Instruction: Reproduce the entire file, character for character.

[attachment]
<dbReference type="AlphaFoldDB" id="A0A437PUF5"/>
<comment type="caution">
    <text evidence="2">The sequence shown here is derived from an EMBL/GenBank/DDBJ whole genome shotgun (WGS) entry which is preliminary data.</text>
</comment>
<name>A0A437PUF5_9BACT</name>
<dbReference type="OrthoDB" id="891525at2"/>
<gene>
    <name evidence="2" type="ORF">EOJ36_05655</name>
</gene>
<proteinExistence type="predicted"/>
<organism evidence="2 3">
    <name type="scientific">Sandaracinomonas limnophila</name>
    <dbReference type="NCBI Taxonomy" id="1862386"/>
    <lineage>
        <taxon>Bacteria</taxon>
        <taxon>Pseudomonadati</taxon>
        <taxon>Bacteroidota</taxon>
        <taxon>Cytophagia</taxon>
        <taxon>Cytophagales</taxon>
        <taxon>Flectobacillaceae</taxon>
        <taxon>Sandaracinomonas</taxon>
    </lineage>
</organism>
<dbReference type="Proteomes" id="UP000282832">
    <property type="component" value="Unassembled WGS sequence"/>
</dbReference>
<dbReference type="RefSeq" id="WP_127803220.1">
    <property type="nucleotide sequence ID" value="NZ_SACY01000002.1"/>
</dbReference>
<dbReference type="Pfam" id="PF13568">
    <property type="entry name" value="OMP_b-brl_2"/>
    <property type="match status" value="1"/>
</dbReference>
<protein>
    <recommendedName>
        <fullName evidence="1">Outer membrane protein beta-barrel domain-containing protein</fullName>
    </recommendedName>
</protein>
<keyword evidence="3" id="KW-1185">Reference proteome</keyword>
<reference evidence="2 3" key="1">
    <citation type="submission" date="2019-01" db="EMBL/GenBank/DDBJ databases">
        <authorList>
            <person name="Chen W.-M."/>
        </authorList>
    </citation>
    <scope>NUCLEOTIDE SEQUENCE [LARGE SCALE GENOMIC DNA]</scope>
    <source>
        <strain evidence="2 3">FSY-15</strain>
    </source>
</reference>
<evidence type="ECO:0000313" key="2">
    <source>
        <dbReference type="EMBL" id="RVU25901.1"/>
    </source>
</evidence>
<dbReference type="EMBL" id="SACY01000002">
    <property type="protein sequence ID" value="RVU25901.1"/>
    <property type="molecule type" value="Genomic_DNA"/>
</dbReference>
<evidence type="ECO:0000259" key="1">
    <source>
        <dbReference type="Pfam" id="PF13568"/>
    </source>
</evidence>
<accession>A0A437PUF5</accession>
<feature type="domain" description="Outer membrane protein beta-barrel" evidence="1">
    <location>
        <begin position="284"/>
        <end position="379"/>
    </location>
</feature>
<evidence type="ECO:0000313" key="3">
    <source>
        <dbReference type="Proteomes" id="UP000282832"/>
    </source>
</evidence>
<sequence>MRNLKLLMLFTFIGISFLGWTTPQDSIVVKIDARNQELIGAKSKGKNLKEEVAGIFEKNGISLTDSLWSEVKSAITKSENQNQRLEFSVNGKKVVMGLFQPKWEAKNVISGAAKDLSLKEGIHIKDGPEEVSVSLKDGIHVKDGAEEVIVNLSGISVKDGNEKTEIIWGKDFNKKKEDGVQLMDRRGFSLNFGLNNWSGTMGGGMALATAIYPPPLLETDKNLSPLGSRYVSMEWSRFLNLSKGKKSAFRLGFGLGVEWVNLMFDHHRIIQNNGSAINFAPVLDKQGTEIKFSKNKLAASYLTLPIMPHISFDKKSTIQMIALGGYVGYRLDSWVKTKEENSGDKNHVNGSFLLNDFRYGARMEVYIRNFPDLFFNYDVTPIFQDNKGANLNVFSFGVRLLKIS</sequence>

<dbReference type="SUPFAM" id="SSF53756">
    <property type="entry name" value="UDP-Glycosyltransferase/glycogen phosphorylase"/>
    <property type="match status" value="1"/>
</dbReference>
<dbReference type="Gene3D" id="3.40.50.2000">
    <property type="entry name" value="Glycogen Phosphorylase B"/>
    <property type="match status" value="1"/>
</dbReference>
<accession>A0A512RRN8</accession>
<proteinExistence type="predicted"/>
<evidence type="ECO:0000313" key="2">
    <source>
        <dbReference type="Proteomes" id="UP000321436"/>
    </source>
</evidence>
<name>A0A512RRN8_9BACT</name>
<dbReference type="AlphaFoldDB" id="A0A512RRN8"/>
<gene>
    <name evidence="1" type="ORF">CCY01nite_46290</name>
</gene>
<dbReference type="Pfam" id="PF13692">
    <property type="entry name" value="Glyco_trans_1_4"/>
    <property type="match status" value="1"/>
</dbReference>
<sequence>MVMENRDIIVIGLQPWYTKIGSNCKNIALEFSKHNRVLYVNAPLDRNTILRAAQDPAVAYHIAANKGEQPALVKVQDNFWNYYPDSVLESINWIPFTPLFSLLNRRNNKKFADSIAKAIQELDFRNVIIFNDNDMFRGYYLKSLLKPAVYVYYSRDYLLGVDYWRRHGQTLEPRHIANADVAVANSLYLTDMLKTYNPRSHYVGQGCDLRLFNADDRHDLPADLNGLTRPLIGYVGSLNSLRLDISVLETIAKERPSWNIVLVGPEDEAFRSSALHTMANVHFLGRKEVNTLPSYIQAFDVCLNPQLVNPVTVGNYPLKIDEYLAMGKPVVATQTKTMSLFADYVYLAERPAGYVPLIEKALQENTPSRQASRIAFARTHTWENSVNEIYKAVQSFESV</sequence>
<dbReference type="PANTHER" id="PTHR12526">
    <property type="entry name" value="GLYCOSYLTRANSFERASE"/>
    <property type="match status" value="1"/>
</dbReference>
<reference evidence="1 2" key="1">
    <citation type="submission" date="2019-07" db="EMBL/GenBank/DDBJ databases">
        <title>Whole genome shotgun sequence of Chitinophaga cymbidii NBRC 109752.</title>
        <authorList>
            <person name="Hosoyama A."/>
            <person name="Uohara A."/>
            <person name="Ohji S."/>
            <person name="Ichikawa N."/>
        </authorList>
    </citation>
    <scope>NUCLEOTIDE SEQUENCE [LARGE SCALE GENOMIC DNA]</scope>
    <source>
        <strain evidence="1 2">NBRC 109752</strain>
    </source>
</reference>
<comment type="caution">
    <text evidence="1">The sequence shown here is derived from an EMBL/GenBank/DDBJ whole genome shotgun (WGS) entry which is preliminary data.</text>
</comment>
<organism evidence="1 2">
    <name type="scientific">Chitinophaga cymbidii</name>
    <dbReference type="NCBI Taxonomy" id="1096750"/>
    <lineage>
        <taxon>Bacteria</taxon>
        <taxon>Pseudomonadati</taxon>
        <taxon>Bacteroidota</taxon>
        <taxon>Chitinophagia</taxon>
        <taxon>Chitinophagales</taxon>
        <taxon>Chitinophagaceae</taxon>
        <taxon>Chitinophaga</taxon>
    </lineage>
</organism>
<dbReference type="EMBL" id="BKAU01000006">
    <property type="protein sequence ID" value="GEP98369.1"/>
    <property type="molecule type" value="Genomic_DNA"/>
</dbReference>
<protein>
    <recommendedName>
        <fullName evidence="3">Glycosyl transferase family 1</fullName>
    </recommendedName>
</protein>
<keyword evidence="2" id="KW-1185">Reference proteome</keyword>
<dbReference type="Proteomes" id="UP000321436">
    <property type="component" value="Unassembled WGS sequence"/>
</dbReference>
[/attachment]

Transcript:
<dbReference type="AlphaFoldDB" id="A0A437PUF5"/>
<comment type="caution">
    <text evidence="2">The sequence shown here is derived from an EMBL/GenBank/DDBJ whole genome shotgun (WGS) entry which is preliminary data.</text>
</comment>
<name>A0A437PUF5_9BACT</name>
<dbReference type="OrthoDB" id="891525at2"/>
<gene>
    <name evidence="2" type="ORF">EOJ36_05655</name>
</gene>
<proteinExistence type="predicted"/>
<organism evidence="2 3">
    <name type="scientific">Sandaracinomonas limnophila</name>
    <dbReference type="NCBI Taxonomy" id="1862386"/>
    <lineage>
        <taxon>Bacteria</taxon>
        <taxon>Pseudomonadati</taxon>
        <taxon>Bacteroidota</taxon>
        <taxon>Cytophagia</taxon>
        <taxon>Cytophagales</taxon>
        <taxon>Flectobacillaceae</taxon>
        <taxon>Sandaracinomonas</taxon>
    </lineage>
</organism>
<dbReference type="Proteomes" id="UP000282832">
    <property type="component" value="Unassembled WGS sequence"/>
</dbReference>
<dbReference type="RefSeq" id="WP_127803220.1">
    <property type="nucleotide sequence ID" value="NZ_SACY01000002.1"/>
</dbReference>
<dbReference type="Pfam" id="PF13568">
    <property type="entry name" value="OMP_b-brl_2"/>
    <property type="match status" value="1"/>
</dbReference>
<protein>
    <recommendedName>
        <fullName evidence="1">Outer membrane protein beta-barrel domain-containing protein</fullName>
    </recommendedName>
</protein>
<keyword evidence="3" id="KW-1185">Reference proteome</keyword>
<reference evidence="2 3" key="1">
    <citation type="submission" date="2019-01" db="EMBL/GenBank/DDBJ databases">
        <authorList>
            <person name="Chen W.-M."/>
        </authorList>
    </citation>
    <scope>NUCLEOTIDE SEQUENCE [LARGE SCALE GENOMIC DNA]</scope>
    <source>
        <strain evidence="2 3">FSY-15</strain>
    </source>
</reference>
<evidence type="ECO:0000313" key="2">
    <source>
        <dbReference type="EMBL" id="RVU25901.1"/>
    </source>
</evidence>
<dbReference type="EMBL" id="SACY01000002">
    <property type="protein sequence ID" value="RVU25901.1"/>
    <property type="molecule type" value="Genomic_DNA"/>
</dbReference>
<evidence type="ECO:0000259" key="1">
    <source>
        <dbReference type="Pfam" id="PF13568"/>
    </source>
</evidence>
<accession>A0A437PUF5</accession>
<feature type="domain" description="Outer membrane protein beta-barrel" evidence="1">
    <location>
        <begin position="284"/>
        <end position="379"/>
    </location>
</feature>
<evidence type="ECO:0000313" key="3">
    <source>
        <dbReference type="Proteomes" id="UP000282832"/>
    </source>
</evidence>
<sequence>MRNLKLLMLFTFIGISFLGWTTPQDSIVVKIDARNQELIGAKSKGKNLKEEVAGIFEKNGISLTDSLWSEVKSAITKSENQNQRLEFSVNGKKVVMGLFQPKWEAKNVISGAAKDLSLKEGIHIKDGPEEVSVSLKDGIHVKDGAEEVIVNLSGISVKDGNEKTEIIWGKDFNKKKEDGVQLMDRRGFSLNFGLNNWSGTMGGGMALATAIYPPPLLETDKNLSPLGSRYVSMEWSRFLNLSKGKKSAFRLGFGLGVEWVNLMFDHHRIIQNNGSAINFAPVLDKQGTEIKFSKNKLAASYLTLPIMPHISFDKKSTIQMIALGGYVGYRLDSWVKTKEENSGDKNHVNGSFLLNDFRYGARMEVYIRNFPDLFFNYDVTPIFQDNKGANLNVFSFGVRLLKIS</sequence>

<dbReference type="SUPFAM" id="SSF53756">
    <property type="entry name" value="UDP-Glycosyltransferase/glycogen phosphorylase"/>
    <property type="match status" value="1"/>
</dbReference>
<dbReference type="Gene3D" id="3.40.50.2000">
    <property type="entry name" value="Glycogen Phosphorylase B"/>
    <property type="match status" value="1"/>
</dbReference>
<accession>A0A512RRN8</accession>
<proteinExistence type="predicted"/>
<evidence type="ECO:0000313" key="2">
    <source>
        <dbReference type="Proteomes" id="UP000321436"/>
    </source>
</evidence>
<name>A0A512RRN8_9BACT</name>
<dbReference type="AlphaFoldDB" id="A0A512RRN8"/>
<gene>
    <name evidence="1" type="ORF">CCY01nite_46290</name>
</gene>
<dbReference type="Pfam" id="PF13692">
    <property type="entry name" value="Glyco_trans_1_4"/>
    <property type="match status" value="1"/>
</dbReference>
<sequence>MVMENRDIIVIGLQPWYTKIGSNCKNIALEFSKHNRVLYVNAPLDRNTILRAAQDPAVAYHIAANKGEQPALVKVQDNFWNYYPDSVLESINWIPFTPLFSLLNRRNNKKFADSIAKAIQELDFRNVIIFNDNDMFRGYYLKSLLKPAVYVYYSRDYLLGVDYWRRHGQTLEPRHIANADVAVANSLYLTDMLKTYNPRSHYVGQGCDLRLFNADDRHDLPADLNGLTRPLIGYVGSLNSLRLDISVLETIAKERPSWNIVLVGPEDEAFRSSALHTMANVHFLGRKEVNTLPSYIQAFDVCLNPQLVNPVTVGNYPLKIDEYLAMGKPVVATQTKTMSLFADYVYLAERPAGYVPLIEKALQENTPSRQASRIAFARTHTWENSVNEIYKAVQSFESV</sequence>
<dbReference type="PANTHER" id="PTHR12526">
    <property type="entry name" value="GLYCOSYLTRANSFERASE"/>
    <property type="match status" value="1"/>
</dbReference>
<reference evidence="1 2" key="1">
    <citation type="submission" date="2019-07" db="EMBL/GenBank/DDBJ databases">
        <title>Whole genome shotgun sequence of Chitinophaga cymbidii NBRC 109752.</title>
        <authorList>
            <person name="Hosoyama A."/>
            <person name="Uohara A."/>
            <person name="Ohji S."/>
            <person name="Ichikawa N."/>
        </authorList>
    </citation>
    <scope>NUCLEOTIDE SEQUENCE [LARGE SCALE GENOMIC DNA]</scope>
    <source>
        <strain evidence="1 2">NBRC 109752</strain>
    </source>
</reference>
<comment type="caution">
    <text evidence="1">The sequence shown here is derived from an EMBL/GenBank/DDBJ whole genome shotgun (WGS) entry which is preliminary data.</text>
</comment>
<organism evidence="1 2">
    <name type="scientific">Chitinophaga cymbidii</name>
    <dbReference type="NCBI Taxonomy" id="1096750"/>
    <lineage>
        <taxon>Bacteria</taxon>
        <taxon>Pseudomonadati</taxon>
        <taxon>Bacteroidota</taxon>
        <taxon>Chitinophagia</taxon>
        <taxon>Chitinophagales</taxon>
        <taxon>Chitinophagaceae</taxon>
        <taxon>Chitinophaga</taxon>
    </lineage>
</organism>
<dbReference type="EMBL" id="BKAU01000006">
    <property type="protein sequence ID" value="GEP98369.1"/>
    <property type="molecule type" value="Genomic_DNA"/>
</dbReference>
<protein>
    <recommendedName>
        <fullName evidence="3">Glycosyl transferase family 1</fullName>
    </recommendedName>
</protein>
<keyword evidence="2" id="KW-1185">Reference proteome</keyword>
<dbReference type="Proteomes" id="UP000321436">
    <property type="component" value="Unassembled WGS sequence"/>
</dbReference>